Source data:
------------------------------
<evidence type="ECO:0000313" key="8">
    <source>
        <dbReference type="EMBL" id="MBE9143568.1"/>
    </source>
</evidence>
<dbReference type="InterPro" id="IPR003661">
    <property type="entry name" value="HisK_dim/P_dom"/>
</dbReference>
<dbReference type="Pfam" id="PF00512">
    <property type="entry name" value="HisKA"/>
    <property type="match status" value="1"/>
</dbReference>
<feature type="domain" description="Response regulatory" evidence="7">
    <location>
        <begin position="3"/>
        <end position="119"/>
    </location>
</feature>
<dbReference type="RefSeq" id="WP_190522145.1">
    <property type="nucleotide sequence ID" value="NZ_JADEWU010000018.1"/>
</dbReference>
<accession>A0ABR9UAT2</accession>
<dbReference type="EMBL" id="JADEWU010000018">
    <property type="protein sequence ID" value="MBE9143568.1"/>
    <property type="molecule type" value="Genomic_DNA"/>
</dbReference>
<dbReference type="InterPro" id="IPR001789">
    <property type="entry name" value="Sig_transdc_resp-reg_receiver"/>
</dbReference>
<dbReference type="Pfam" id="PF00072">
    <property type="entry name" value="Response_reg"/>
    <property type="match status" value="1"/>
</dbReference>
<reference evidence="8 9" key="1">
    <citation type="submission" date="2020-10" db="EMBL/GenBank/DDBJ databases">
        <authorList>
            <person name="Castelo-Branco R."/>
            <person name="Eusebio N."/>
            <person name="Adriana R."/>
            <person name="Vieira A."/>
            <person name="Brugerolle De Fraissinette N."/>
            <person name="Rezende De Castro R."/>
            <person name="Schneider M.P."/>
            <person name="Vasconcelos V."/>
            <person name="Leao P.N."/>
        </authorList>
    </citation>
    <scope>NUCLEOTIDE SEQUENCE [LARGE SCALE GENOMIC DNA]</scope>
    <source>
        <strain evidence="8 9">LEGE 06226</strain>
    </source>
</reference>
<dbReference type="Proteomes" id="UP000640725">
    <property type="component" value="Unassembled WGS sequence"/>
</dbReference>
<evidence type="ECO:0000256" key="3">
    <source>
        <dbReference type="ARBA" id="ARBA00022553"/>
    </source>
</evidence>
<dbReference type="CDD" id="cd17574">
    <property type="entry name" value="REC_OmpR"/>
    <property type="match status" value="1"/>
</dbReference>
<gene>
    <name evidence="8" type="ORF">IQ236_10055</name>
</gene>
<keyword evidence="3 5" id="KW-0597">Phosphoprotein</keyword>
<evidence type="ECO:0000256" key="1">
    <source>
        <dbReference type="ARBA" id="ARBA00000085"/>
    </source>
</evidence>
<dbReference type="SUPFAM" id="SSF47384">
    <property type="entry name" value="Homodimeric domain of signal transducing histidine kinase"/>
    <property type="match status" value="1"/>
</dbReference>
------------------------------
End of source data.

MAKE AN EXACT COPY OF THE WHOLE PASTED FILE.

<evidence type="ECO:0000313" key="8">
    <source>
        <dbReference type="EMBL" id="MBE9143568.1"/>
    </source>
</evidence>
<dbReference type="InterPro" id="IPR003661">
    <property type="entry name" value="HisK_dim/P_dom"/>
</dbReference>
<dbReference type="Pfam" id="PF00512">
    <property type="entry name" value="HisKA"/>
    <property type="match status" value="1"/>
</dbReference>
<feature type="domain" description="Response regulatory" evidence="7">
    <location>
        <begin position="3"/>
        <end position="119"/>
    </location>
</feature>
<dbReference type="RefSeq" id="WP_190522145.1">
    <property type="nucleotide sequence ID" value="NZ_JADEWU010000018.1"/>
</dbReference>
<accession>A0ABR9UAT2</accession>
<dbReference type="EMBL" id="JADEWU010000018">
    <property type="protein sequence ID" value="MBE9143568.1"/>
    <property type="molecule type" value="Genomic_DNA"/>
</dbReference>
<dbReference type="InterPro" id="IPR001789">
    <property type="entry name" value="Sig_transdc_resp-reg_receiver"/>
</dbReference>
<dbReference type="Pfam" id="PF00072">
    <property type="entry name" value="Response_reg"/>
    <property type="match status" value="1"/>
</dbReference>
<reference evidence="8 9" key="1">
    <citation type="submission" date="2020-10" db="EMBL/GenBank/DDBJ databases">
        <authorList>
            <person name="Castelo-Branco R."/>
            <person name="Eusebio N."/>
            <person name="Adriana R."/>
            <person name="Vieira A."/>
            <person name="Brugerolle De Fraissinette N."/>
            <person name="Rezende De Castro R."/>
            <person name="Schneider M.P."/>
            <person name="Vasconcelos V."/>
            <person name="Leao P.N."/>
        </authorList>
    </citation>
    <scope>NUCLEOTIDE SEQUENCE [LARGE SCALE GENOMIC DNA]</scope>
    <source>
        <strain evidence="8 9">LEGE 06226</strain>
    </source>
</reference>
<dbReference type="Proteomes" id="UP000640725">
    <property type="component" value="Unassembled WGS sequence"/>
</dbReference>
<evidence type="ECO:0000256" key="3">
    <source>
        <dbReference type="ARBA" id="ARBA00022553"/>
    </source>
</evidence>
<dbReference type="CDD" id="cd17574">
    <property type="entry name" value="REC_OmpR"/>
    <property type="match status" value="1"/>
</dbReference>
<gene>
    <name evidence="8" type="ORF">IQ236_10055</name>
</gene>
<keyword evidence="3 5" id="KW-0597">Phosphoprotein</keyword>
<evidence type="ECO:0000256" key="1">
    <source>
        <dbReference type="ARBA" id="ARBA00000085"/>
    </source>
</evidence>
<dbReference type="SUPFAM" id="SSF47384">
    <property type="entry name" value="Homodimeric domain of signal transducing histidine kinase"/>
    <property type="match status" value="1"/>
</dbReference>